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Parisians, the — Volume 06 by Baron Edward Bulwer Lytton Lytton
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had just assisted the host to a splendid coup at the Bourse.

"Ah, _cher_ Monsieur Savarin," says Enguerrand de Vandemar, whose
patrician blood is so pure from revolutionary taint that he is always
instinctively polite, "what a masterpiece in its way is that little paper
of yours in the 'Sens Commun,' upon the connection between the national
character and the national diet! so genuinely witty!--for wit is but
truth made amusing."

"You flatter me," replied Savarin, modestly; "but I own I do think there
is a smattering of philosophy in that trifle. Perhaps, however, the
character of a people depends more on its drinks than its food. The
wines of Italy, heady, irritable, ruinous to the digestion, contribute to
the character which belongs to active brains and disordered livers. The
Italians conceive great plans, but they cannot digest them. The English
common-people drink beer, and the beerish character is stolid, rude, but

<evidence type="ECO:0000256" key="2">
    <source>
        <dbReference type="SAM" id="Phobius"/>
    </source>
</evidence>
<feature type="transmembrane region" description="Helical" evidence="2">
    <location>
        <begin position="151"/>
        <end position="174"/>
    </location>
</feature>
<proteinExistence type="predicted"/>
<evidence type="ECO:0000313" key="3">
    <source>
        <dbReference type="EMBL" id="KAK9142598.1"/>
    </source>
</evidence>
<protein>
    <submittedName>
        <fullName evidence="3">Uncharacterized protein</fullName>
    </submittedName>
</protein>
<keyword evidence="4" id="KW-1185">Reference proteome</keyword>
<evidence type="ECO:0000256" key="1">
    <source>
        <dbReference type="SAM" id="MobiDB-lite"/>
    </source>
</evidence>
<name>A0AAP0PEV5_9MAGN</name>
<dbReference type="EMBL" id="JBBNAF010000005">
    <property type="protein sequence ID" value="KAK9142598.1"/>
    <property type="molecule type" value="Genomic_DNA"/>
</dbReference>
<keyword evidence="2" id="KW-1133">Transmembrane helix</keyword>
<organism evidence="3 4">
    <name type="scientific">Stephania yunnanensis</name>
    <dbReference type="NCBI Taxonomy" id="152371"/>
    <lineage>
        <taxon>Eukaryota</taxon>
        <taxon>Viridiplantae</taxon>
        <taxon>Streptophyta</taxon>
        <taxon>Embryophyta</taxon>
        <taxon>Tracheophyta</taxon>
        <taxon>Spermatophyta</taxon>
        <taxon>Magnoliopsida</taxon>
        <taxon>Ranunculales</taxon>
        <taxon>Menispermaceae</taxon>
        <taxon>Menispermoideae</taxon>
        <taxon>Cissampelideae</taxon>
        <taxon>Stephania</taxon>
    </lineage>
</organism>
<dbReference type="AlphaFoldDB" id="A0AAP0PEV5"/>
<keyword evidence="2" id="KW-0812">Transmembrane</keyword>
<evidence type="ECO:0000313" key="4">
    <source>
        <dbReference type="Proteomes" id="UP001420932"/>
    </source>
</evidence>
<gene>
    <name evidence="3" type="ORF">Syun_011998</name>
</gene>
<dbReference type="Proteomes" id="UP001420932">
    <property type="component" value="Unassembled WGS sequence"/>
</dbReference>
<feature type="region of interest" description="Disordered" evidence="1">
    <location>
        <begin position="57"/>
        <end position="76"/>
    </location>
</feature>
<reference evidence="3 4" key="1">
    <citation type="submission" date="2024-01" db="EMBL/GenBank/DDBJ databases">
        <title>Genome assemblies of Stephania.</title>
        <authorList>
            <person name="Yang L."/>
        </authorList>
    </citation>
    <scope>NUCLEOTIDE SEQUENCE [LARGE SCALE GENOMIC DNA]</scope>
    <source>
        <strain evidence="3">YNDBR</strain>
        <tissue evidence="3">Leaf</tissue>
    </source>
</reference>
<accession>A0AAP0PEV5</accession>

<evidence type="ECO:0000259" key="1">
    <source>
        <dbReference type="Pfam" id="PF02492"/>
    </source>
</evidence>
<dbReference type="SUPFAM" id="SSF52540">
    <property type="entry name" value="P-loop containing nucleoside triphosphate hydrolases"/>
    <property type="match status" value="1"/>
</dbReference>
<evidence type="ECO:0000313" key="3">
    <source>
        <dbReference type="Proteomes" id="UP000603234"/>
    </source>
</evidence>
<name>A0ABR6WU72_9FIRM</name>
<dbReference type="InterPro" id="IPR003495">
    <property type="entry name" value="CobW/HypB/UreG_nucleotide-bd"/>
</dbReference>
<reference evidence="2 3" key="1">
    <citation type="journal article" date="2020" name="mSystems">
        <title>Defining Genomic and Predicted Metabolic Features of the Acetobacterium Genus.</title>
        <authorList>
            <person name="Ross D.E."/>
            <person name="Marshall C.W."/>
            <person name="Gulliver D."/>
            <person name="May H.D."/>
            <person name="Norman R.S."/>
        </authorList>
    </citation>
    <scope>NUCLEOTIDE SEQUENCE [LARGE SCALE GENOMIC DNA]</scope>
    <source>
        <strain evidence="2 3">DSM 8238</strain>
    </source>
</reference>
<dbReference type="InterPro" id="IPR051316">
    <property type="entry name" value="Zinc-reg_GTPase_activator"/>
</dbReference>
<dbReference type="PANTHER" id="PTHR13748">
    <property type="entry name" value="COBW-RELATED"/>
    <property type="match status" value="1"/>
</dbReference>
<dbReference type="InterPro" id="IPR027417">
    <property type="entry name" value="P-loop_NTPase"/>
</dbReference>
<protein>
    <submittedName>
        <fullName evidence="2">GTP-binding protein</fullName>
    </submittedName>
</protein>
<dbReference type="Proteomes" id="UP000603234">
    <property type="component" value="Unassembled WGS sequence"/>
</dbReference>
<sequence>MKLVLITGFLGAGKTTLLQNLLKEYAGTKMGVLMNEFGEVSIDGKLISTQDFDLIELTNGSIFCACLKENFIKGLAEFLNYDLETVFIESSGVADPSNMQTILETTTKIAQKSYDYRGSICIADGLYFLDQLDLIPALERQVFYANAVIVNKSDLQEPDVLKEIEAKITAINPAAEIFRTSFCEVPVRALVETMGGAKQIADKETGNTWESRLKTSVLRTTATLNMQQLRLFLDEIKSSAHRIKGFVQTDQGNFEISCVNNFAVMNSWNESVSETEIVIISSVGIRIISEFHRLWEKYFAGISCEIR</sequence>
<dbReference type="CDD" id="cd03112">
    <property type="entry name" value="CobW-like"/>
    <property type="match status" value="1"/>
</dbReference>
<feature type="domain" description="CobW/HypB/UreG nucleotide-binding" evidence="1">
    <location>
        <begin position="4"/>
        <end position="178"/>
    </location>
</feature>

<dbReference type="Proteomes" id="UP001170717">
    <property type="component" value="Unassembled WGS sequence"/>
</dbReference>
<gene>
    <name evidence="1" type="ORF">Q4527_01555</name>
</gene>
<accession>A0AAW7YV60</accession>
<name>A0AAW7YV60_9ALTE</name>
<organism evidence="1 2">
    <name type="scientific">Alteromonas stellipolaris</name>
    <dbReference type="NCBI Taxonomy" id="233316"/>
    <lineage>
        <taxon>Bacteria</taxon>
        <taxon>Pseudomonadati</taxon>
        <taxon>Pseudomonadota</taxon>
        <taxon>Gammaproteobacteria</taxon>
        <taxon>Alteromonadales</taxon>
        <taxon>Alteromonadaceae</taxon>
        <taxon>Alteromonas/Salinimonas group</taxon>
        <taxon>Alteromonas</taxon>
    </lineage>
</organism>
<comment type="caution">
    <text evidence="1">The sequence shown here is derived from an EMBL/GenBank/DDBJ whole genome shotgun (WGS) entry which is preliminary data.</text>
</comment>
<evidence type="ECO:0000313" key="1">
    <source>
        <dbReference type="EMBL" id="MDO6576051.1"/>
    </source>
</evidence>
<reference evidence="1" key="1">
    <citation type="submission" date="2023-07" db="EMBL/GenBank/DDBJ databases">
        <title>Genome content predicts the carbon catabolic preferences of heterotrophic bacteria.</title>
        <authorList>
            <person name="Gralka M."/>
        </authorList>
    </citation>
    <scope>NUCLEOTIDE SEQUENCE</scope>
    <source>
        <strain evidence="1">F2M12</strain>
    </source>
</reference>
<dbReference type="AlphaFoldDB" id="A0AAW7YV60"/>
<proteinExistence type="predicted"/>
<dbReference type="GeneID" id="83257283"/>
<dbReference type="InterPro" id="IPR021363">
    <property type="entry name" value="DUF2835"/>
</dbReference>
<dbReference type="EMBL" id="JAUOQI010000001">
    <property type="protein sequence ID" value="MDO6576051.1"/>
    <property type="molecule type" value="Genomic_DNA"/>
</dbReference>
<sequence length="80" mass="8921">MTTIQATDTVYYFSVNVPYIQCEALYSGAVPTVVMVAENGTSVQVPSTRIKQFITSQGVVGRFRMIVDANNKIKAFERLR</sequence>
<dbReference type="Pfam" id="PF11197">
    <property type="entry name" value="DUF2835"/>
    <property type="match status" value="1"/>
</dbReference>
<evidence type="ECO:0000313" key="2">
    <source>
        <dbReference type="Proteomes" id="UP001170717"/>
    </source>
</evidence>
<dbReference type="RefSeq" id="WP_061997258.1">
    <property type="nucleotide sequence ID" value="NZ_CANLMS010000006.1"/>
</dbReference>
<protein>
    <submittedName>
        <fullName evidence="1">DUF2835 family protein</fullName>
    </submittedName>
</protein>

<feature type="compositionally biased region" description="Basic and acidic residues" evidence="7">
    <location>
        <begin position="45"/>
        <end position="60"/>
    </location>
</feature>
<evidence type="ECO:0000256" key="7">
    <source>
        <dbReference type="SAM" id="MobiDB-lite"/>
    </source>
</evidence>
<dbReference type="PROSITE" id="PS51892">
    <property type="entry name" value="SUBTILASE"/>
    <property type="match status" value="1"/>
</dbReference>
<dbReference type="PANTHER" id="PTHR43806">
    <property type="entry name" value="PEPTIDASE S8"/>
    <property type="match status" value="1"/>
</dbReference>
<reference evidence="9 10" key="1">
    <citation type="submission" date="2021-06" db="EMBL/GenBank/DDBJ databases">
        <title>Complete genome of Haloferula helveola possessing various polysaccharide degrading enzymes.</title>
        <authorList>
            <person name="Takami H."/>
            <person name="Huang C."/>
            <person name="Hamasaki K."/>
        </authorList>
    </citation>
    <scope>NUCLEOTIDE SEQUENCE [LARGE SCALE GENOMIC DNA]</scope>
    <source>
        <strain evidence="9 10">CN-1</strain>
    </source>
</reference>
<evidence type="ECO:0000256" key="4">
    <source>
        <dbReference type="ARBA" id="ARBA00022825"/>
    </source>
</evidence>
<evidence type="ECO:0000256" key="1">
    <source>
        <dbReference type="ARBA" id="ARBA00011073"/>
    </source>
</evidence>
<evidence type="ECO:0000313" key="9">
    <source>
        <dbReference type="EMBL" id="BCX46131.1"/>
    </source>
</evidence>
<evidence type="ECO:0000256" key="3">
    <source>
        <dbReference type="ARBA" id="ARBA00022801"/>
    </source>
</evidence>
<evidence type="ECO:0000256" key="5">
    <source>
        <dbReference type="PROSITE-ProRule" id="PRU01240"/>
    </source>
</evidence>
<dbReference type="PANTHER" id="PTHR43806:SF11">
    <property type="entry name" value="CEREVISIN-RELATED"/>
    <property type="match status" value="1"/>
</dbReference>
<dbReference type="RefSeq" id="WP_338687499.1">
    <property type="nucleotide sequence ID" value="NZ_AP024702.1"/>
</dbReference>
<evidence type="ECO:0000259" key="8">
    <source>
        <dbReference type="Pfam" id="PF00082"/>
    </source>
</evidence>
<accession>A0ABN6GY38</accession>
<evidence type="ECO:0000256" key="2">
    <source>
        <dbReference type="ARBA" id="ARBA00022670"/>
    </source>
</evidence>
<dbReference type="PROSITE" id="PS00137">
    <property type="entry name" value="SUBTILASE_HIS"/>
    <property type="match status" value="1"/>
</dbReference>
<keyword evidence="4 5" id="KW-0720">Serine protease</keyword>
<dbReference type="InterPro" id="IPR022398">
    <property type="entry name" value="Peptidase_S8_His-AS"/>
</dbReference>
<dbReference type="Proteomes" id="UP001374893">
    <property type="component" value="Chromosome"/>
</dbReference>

stubborn and enduring. The English middle-class imbibe port and sherry;
and with these strong potations their ideas become obfuscated. Their
character has no liveliness; amusement is not one of their wants; they
sit at home after dinner and doze away the fumes of their beverage in the
dulness of domesticity. If the English aristocracy are more vivacious
and cosmopolitan, it is thanks to the wines of France, which it is the
mode with them to prefer; but still, like all plagiarists, they are
imitators, not inventors; they borrow our wines and copy our manners.
The Germans--"

"Insolent barbarians!" growled the French Colonel, twirling his mustache;
"if the Emperor were not in his dotage, their Sadowa would ere this have
cost them their Rhine."

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